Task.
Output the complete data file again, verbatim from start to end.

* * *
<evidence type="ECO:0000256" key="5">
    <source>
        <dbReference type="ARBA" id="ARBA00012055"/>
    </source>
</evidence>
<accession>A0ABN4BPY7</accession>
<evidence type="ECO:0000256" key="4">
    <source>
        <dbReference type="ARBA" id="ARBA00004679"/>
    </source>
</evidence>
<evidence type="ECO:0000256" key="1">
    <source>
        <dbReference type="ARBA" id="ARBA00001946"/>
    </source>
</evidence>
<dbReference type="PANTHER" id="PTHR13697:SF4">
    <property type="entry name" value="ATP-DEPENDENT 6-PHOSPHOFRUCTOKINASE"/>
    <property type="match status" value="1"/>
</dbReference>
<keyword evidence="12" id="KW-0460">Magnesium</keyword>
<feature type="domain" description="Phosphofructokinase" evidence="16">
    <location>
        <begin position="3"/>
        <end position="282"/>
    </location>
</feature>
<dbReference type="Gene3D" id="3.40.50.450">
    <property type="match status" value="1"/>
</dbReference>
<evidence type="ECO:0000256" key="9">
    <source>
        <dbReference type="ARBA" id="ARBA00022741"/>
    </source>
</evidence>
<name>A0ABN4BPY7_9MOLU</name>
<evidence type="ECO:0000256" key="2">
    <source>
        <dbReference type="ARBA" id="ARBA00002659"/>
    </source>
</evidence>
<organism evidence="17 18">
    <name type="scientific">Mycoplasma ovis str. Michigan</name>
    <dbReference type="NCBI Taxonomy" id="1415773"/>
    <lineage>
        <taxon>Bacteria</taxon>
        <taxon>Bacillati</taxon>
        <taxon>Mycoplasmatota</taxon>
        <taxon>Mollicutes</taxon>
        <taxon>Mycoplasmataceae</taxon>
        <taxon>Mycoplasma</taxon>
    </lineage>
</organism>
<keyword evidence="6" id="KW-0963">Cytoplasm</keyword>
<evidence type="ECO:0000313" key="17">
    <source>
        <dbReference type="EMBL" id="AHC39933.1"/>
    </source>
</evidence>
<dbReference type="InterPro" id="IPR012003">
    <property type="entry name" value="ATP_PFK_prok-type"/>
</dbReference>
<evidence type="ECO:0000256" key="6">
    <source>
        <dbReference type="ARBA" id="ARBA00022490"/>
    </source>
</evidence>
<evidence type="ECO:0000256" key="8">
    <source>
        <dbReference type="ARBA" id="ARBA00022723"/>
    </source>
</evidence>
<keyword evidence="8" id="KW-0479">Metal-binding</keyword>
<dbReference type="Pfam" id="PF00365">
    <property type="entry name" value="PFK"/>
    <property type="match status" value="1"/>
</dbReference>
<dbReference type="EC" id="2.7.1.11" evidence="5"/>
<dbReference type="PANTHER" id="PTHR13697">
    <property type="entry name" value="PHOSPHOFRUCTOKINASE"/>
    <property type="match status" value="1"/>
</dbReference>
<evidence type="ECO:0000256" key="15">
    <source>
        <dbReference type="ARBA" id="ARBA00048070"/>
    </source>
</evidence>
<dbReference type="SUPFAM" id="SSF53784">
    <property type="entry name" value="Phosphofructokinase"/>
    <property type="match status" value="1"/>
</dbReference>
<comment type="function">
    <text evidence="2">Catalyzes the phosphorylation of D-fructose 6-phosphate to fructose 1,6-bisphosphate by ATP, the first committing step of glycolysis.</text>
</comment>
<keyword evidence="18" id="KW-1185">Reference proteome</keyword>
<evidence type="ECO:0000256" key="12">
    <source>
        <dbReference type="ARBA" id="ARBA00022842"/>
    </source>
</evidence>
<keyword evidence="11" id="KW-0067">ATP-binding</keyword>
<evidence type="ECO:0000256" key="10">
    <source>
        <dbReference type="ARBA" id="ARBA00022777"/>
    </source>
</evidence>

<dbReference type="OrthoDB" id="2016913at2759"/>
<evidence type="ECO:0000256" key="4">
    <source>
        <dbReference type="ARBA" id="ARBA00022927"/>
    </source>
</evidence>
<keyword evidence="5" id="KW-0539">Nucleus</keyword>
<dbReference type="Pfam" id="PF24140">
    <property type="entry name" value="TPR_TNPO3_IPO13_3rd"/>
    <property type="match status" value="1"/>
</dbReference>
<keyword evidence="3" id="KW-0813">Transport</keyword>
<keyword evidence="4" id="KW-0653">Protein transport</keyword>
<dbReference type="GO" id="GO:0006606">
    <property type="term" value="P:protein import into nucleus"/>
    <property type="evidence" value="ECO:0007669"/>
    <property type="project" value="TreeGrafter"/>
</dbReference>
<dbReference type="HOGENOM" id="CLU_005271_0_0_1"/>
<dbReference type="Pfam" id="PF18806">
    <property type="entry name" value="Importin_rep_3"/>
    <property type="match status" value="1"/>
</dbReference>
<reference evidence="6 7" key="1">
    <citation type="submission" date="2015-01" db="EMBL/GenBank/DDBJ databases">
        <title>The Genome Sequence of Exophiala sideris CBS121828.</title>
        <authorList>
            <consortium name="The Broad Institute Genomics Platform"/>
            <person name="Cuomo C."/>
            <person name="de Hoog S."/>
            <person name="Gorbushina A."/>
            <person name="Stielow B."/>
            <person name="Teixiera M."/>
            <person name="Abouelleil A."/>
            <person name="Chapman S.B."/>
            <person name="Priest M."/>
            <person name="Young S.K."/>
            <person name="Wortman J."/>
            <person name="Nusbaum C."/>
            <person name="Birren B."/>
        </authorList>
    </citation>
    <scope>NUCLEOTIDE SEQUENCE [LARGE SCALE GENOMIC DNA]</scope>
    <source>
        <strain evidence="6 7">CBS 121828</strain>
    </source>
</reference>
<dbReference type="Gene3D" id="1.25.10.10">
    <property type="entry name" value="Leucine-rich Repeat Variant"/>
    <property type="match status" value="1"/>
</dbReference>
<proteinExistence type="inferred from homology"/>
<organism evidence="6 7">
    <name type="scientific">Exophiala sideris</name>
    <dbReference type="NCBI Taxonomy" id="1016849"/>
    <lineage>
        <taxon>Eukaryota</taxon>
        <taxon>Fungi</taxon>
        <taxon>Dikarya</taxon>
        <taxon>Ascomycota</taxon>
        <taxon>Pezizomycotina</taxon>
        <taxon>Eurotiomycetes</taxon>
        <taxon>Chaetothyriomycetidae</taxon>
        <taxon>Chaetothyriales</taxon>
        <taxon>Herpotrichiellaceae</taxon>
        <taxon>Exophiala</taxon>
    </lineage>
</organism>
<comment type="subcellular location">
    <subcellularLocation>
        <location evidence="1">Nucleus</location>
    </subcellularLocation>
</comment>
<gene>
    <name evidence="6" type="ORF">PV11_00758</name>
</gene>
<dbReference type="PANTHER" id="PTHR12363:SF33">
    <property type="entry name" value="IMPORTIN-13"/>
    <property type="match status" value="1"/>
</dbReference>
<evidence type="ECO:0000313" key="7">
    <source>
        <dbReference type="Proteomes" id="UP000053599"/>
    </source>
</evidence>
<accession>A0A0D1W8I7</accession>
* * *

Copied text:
<evidence type="ECO:0000256" key="5">
    <source>
        <dbReference type="ARBA" id="ARBA00012055"/>
    </source>
</evidence>
<accession>A0ABN4BPY7</accession>
<evidence type="ECO:0000256" key="4">
    <source>
        <dbReference type="ARBA" id="ARBA00004679"/>
    </source>
</evidence>
<evidence type="ECO:0000256" key="1">
    <source>
        <dbReference type="ARBA" id="ARBA00001946"/>
    </source>
</evidence>
<dbReference type="PANTHER" id="PTHR13697:SF4">
    <property type="entry name" value="ATP-DEPENDENT 6-PHOSPHOFRUCTOKINASE"/>
    <property type="match status" value="1"/>
</dbReference>
<keyword evidence="12" id="KW-0460">Magnesium</keyword>
<feature type="domain" description="Phosphofructokinase" evidence="16">
    <location>
        <begin position="3"/>
        <end position="282"/>
    </location>
</feature>
<dbReference type="Gene3D" id="3.40.50.450">
    <property type="match status" value="1"/>
</dbReference>
<evidence type="ECO:0000256" key="9">
    <source>
        <dbReference type="ARBA" id="ARBA00022741"/>
    </source>
</evidence>
<name>A0ABN4BPY7_9MOLU</name>
<evidence type="ECO:0000256" key="2">
    <source>
        <dbReference type="ARBA" id="ARBA00002659"/>
    </source>
</evidence>
<organism evidence="17 18">
    <name type="scientific">Mycoplasma ovis str. Michigan</name>
    <dbReference type="NCBI Taxonomy" id="1415773"/>
    <lineage>
        <taxon>Bacteria</taxon>
        <taxon>Bacillati</taxon>
        <taxon>Mycoplasmatota</taxon>
        <taxon>Mollicutes</taxon>
        <taxon>Mycoplasmataceae</taxon>
        <taxon>Mycoplasma</taxon>
    </lineage>
</organism>
<keyword evidence="6" id="KW-0963">Cytoplasm</keyword>
<evidence type="ECO:0000313" key="17">
    <source>
        <dbReference type="EMBL" id="AHC39933.1"/>
    </source>
</evidence>
<dbReference type="InterPro" id="IPR012003">
    <property type="entry name" value="ATP_PFK_prok-type"/>
</dbReference>
<evidence type="ECO:0000256" key="6">
    <source>
        <dbReference type="ARBA" id="ARBA00022490"/>
    </source>
</evidence>
<evidence type="ECO:0000256" key="8">
    <source>
        <dbReference type="ARBA" id="ARBA00022723"/>
    </source>
</evidence>
<keyword evidence="8" id="KW-0479">Metal-binding</keyword>
<dbReference type="Pfam" id="PF00365">
    <property type="entry name" value="PFK"/>
    <property type="match status" value="1"/>
</dbReference>
<dbReference type="EC" id="2.7.1.11" evidence="5"/>
<dbReference type="PANTHER" id="PTHR13697">
    <property type="entry name" value="PHOSPHOFRUCTOKINASE"/>
    <property type="match status" value="1"/>
</dbReference>
<evidence type="ECO:0000256" key="15">
    <source>
        <dbReference type="ARBA" id="ARBA00048070"/>
    </source>
</evidence>
<dbReference type="SUPFAM" id="SSF53784">
    <property type="entry name" value="Phosphofructokinase"/>
    <property type="match status" value="1"/>
</dbReference>
<comment type="function">
    <text evidence="2">Catalyzes the phosphorylation of D-fructose 6-phosphate to fructose 1,6-bisphosphate by ATP, the first committing step of glycolysis.</text>
</comment>
<keyword evidence="18" id="KW-1185">Reference proteome</keyword>
<evidence type="ECO:0000256" key="12">
    <source>
        <dbReference type="ARBA" id="ARBA00022842"/>
    </source>
</evidence>
<keyword evidence="11" id="KW-0067">ATP-binding</keyword>
<evidence type="ECO:0000256" key="10">
    <source>
        <dbReference type="ARBA" id="ARBA00022777"/>
    </source>
</evidence>

<dbReference type="OrthoDB" id="2016913at2759"/>
<evidence type="ECO:0000256" key="4">
    <source>
        <dbReference type="ARBA" id="ARBA00022927"/>
    </source>
</evidence>
<keyword evidence="5" id="KW-0539">Nucleus</keyword>
<dbReference type="Pfam" id="PF24140">
    <property type="entry name" value="TPR_TNPO3_IPO13_3rd"/>
    <property type="match status" value="1"/>
</dbReference>
<keyword evidence="3" id="KW-0813">Transport</keyword>
<keyword evidence="4" id="KW-0653">Protein transport</keyword>
<dbReference type="GO" id="GO:0006606">
    <property type="term" value="P:protein import into nucleus"/>
    <property type="evidence" value="ECO:0007669"/>
    <property type="project" value="TreeGrafter"/>
</dbReference>
<dbReference type="HOGENOM" id="CLU_005271_0_0_1"/>
<dbReference type="Pfam" id="PF18806">
    <property type="entry name" value="Importin_rep_3"/>
    <property type="match status" value="1"/>
</dbReference>
<reference evidence="6 7" key="1">
    <citation type="submission" date="2015-01" db="EMBL/GenBank/DDBJ databases">
        <title>The Genome Sequence of Exophiala sideris CBS121828.</title>
        <authorList>
            <consortium name="The Broad Institute Genomics Platform"/>
            <person name="Cuomo C."/>
            <person name="de Hoog S."/>
            <person name="Gorbushina A."/>
            <person name="Stielow B."/>
            <person name="Teixiera M."/>
            <person name="Abouelleil A."/>
            <person name="Chapman S.B."/>
            <person name="Priest M."/>
            <person name="Young S.K."/>
            <person name="Wortman J."/>
            <person name="Nusbaum C."/>
            <person name="Birren B."/>
        </authorList>
    </citation>
    <scope>NUCLEOTIDE SEQUENCE [LARGE SCALE GENOMIC DNA]</scope>
    <source>
        <strain evidence="6 7">CBS 121828</strain>
    </source>
</reference>
<dbReference type="Gene3D" id="1.25.10.10">
    <property type="entry name" value="Leucine-rich Repeat Variant"/>
    <property type="match status" value="1"/>
</dbReference>
<proteinExistence type="inferred from homology"/>
<organism evidence="6 7">
    <name type="scientific">Exophiala sideris</name>
    <dbReference type="NCBI Taxonomy" id="1016849"/>
    <lineage>
        <taxon>Eukaryota</taxon>
        <taxon>Fungi</taxon>
        <taxon>Dikarya</taxon>
        <taxon>Ascomycota</taxon>
        <taxon>Pezizomycotina</taxon>
        <taxon>Eurotiomycetes</taxon>
        <taxon>Chaetothyriomycetidae</taxon>
        <taxon>Chaetothyriales</taxon>
        <taxon>Herpotrichiellaceae</taxon>
        <taxon>Exophiala</taxon>
    </lineage>
</organism>
<comment type="subcellular location">
    <subcellularLocation>
        <location evidence="1">Nucleus</location>
    </subcellularLocation>
</comment>
<gene>
    <name evidence="6" type="ORF">PV11_00758</name>
</gene>
<dbReference type="PANTHER" id="PTHR12363:SF33">
    <property type="entry name" value="IMPORTIN-13"/>
    <property type="match status" value="1"/>
</dbReference>
<evidence type="ECO:0000313" key="7">
    <source>
        <dbReference type="Proteomes" id="UP000053599"/>
    </source>
</evidence>
<accession>A0A0D1W8I7</accession>